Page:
This is only your second date of the tour, but how have the first couple dates been and what are some of your expectations from this tour?
Blake Schwarzenbach: The first two shows have been totally different.
Caroline Paquita and Schwarzenbach: Yeah.
Schwarzenbach: Last night was. . .
Kevin Mahon: Ruckus.
Schwarzenbach: A wild, dark, empty cavern – not empty, full of people- but a wide cavernous dark space.
Paquita: It was an old opera house and it’s now a DIY space for events . . .
So a little more quiet here then?
Schwarzenbach: More quiet in general.
Paquita: Well it was a church.
Well, hopefully you can maintain some of the ruckus as you go along.
Paquita: Oh yeah.
Schwarzenbach: Yeah our expectations are more ruckus.
Paquita: Well I think people were feeling it. It’s just that it was a church so there’s sort of that quietness, you know? You’re not supposed to be loud, and be like, “Yeaaaaah!” So I think maybe people were hesitant to do that.
Yeah, maybe so. I assume this tour’s title (in addition to its play on the Wall Street term) “Too Small to Fail,” was decided because of its short, 11-date length. Are there any plans for a longer tour sometime coming up?
Paquita: It’s actually the name of a song we have, “Too Small to Fail.”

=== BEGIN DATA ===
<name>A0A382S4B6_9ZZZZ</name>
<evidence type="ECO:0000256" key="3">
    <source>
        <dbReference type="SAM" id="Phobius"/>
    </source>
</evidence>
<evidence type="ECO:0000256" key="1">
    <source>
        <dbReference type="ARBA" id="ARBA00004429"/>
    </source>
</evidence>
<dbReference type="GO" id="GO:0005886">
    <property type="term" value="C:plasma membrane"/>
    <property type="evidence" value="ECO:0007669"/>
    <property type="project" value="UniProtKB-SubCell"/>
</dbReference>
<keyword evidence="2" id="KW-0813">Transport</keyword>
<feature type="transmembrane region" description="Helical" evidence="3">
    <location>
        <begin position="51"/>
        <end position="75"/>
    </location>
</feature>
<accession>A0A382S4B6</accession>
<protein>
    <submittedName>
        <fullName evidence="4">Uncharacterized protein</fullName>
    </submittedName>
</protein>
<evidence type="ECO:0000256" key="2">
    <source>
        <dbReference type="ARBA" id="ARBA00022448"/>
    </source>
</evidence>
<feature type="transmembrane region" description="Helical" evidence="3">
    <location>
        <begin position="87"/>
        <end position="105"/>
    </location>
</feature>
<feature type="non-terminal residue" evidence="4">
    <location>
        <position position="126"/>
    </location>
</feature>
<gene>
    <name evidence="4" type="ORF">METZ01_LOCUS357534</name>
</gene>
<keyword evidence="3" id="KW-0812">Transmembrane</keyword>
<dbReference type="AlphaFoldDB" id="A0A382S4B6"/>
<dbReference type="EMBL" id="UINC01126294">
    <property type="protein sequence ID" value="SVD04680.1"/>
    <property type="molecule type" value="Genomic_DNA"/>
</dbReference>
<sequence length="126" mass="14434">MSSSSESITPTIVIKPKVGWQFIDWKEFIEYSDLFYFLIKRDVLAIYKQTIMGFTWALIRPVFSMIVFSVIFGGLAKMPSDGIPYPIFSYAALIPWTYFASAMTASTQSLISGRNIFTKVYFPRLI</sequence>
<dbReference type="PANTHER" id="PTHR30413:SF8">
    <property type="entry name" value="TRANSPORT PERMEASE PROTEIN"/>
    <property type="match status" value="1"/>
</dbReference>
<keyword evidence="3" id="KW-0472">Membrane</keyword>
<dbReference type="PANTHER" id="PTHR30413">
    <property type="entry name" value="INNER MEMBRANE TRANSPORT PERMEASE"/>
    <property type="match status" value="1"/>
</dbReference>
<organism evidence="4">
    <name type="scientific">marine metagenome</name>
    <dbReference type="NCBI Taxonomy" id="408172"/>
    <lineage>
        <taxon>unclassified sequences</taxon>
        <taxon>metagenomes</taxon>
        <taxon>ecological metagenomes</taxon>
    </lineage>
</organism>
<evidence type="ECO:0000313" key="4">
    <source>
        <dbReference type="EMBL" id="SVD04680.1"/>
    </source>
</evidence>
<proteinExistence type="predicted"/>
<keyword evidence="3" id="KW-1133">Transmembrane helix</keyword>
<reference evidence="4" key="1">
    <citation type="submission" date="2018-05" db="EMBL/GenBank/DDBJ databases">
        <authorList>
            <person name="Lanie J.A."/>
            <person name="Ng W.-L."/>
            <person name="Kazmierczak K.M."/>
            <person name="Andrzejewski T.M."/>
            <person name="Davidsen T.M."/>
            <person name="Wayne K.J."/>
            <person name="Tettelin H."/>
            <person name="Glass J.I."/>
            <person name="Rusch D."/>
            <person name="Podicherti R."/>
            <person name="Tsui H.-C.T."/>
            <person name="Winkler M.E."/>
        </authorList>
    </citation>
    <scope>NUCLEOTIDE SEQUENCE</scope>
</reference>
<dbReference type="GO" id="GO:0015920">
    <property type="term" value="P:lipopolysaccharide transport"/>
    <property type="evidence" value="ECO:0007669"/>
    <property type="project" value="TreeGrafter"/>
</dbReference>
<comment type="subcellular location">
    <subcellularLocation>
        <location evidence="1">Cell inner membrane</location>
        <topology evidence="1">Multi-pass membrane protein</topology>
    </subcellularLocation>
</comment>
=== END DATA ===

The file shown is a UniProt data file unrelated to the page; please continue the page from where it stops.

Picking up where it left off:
Will you be getting a good chance to sight-see? I don’t know if you get much chance to do that as you go along.
Schwarzenbach: We’re going to try. I mean, we play every night.
Yeah. Do you have any cities that you’re particularly excited about seeing?
Paquita: New Orleans.
Schwarzenbach: That’s what started this idea. The idea of going to New Orleans and back, and everything else was kind of arranged around that.
So it was going to be a road trip to New Orleans and you just decided to turn it into a tour.
Paquita: Well we wanted to do a southern kind of Eastern Seaboard trip, but New Orleans seemed like a good point to kind of focus on as being the southern-most.
Is it any warmer here than it is up in New York?
All: Oh yeah.
Schwarzenbach: It was 21 degrees last night.
Paquita: With the wind chill they said it was four [degrees]?
Schwarzenbach: It was an especially cold night in Brooklyn last night – it’s not always like that.
I read a review of an early live show that mentions lyrics are seemingly more politically driven than those we’ve heard from Blake in past projects. Is that true and what other factors are inspiring your lyrical content for forgetters?